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LafargeHolcim Ltd., the world’s largest cement maker, pledged to step up efforts to cut CO2 emissions as the energy-consuming industry comes under pressure from environmental groups, lawmakers and investors.
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The plan includes accelerating the use of low-carbon alternatives in cement mixtures and operating its first net-zero plant by the end of the decade, the company said in a statement on Monday. It currently operates five pilot plants that could potentially meet that goal by 2030, according to Chief Sustainability Officer Magali Anderson.
The Swiss company and 39 peers are part of the Global Cement and Concrete Association that this month committed to reaching net-zero CO2 emissions by 2050. The new targets have been approved by the Science Based Targets Initiative which requires companies to set shorter-term goals on the way to reaching net zero.
LafargeHolcim is setting a target of reaching 475 kg net carbon-dioxide emissions per ton of cement produced by 2030, roughly 15% less than last year.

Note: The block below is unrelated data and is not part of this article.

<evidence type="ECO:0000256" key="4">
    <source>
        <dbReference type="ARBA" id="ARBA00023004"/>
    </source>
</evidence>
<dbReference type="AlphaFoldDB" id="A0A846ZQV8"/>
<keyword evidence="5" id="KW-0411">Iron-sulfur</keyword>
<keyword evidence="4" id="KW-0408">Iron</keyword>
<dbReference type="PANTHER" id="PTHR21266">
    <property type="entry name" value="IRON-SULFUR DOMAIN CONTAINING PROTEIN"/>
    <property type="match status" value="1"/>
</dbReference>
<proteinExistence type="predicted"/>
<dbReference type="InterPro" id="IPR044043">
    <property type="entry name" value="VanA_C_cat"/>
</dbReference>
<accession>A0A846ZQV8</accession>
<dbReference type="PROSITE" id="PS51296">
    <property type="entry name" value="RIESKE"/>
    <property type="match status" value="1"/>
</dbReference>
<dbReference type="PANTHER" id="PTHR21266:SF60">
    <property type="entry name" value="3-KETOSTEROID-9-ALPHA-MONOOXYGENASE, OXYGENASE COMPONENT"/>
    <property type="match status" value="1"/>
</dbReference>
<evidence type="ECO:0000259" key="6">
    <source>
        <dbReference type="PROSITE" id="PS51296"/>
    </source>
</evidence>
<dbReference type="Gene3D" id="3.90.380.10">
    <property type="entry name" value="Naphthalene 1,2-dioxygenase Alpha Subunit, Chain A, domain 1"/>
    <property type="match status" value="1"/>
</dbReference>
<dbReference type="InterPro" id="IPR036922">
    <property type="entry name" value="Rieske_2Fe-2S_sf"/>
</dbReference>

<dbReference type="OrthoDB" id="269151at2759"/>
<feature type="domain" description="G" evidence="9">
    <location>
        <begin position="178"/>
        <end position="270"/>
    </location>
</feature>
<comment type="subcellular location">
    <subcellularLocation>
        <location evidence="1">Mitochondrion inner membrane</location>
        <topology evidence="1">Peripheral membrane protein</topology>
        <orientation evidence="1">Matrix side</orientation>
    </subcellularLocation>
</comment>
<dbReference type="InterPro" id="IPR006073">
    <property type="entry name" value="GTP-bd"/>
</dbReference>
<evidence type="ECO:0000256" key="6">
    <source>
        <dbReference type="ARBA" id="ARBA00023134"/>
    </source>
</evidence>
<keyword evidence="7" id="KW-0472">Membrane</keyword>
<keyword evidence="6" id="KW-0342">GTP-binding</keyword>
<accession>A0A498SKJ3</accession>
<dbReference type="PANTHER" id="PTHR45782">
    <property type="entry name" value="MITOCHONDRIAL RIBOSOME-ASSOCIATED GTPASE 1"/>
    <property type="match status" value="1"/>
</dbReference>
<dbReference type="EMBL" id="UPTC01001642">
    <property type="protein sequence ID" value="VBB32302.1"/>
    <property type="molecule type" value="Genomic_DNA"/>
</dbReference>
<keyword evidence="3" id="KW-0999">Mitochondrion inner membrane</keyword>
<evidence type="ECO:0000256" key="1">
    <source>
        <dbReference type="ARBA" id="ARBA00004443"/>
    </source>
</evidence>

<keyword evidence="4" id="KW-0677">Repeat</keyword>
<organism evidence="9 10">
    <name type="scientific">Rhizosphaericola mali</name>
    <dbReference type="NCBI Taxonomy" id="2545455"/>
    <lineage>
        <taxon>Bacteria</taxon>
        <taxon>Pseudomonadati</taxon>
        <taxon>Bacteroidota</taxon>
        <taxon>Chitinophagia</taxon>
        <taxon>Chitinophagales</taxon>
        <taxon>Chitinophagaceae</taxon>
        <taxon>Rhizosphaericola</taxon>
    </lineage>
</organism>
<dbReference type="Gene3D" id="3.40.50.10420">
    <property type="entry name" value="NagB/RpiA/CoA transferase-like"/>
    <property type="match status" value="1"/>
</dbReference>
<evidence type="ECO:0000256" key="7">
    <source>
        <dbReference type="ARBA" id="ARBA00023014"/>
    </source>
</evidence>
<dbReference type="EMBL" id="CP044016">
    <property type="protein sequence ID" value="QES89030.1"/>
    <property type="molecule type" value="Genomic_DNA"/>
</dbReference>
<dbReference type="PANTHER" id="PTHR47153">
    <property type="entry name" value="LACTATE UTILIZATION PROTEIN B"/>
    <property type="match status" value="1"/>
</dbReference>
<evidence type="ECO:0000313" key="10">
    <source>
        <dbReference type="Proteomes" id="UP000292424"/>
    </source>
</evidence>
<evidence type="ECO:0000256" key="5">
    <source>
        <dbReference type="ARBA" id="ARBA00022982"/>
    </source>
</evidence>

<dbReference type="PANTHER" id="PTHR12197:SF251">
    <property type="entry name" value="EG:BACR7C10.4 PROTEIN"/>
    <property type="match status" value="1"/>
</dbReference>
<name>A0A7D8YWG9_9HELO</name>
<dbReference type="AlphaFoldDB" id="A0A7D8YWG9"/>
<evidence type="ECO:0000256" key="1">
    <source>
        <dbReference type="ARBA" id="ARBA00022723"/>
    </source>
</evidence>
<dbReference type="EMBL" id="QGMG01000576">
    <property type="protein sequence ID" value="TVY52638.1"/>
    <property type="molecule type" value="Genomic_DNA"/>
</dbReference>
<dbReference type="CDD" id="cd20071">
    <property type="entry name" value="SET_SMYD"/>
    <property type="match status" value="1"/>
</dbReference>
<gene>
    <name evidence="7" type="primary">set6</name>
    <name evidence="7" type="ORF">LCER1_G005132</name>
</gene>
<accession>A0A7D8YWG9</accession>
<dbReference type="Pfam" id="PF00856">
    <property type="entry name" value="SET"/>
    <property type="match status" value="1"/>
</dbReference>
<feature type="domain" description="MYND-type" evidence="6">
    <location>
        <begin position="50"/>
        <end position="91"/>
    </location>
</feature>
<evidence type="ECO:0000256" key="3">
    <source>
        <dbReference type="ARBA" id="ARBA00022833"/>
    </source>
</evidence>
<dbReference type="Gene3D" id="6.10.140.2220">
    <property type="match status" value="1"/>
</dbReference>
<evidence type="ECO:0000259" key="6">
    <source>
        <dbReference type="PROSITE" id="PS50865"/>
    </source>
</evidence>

Intensity targets are typically frowned upon by sustainability experts, because they can allow the company to increase its total carbon footprint through making its operations more efficient. Eventually, however, reaching net zero will force companies to set targets for absolute reductions in emissions.
Heavy industry faces a steeper task in cutting emissions than utilities or automakers. While government subsidies have made solar and wind power or even batteries in electric cars cheaper, cement and steel companies need to use technologies like carbon capture and storage that have not received similar levels of support.
Global cement makers account for 7% of the world’s human-caused carbon dioxide, according to the International Energy Agency. Efforts to reduce emissions have been picking up since last year, with the industry’s bellwethers raising their targets and increasing investment transparency. Last week, Germany’s HeidelbergCement AG announced that it would move its 2030 goal to cut net CO2 emissions to below 525 kg per ton of cement to 2025.
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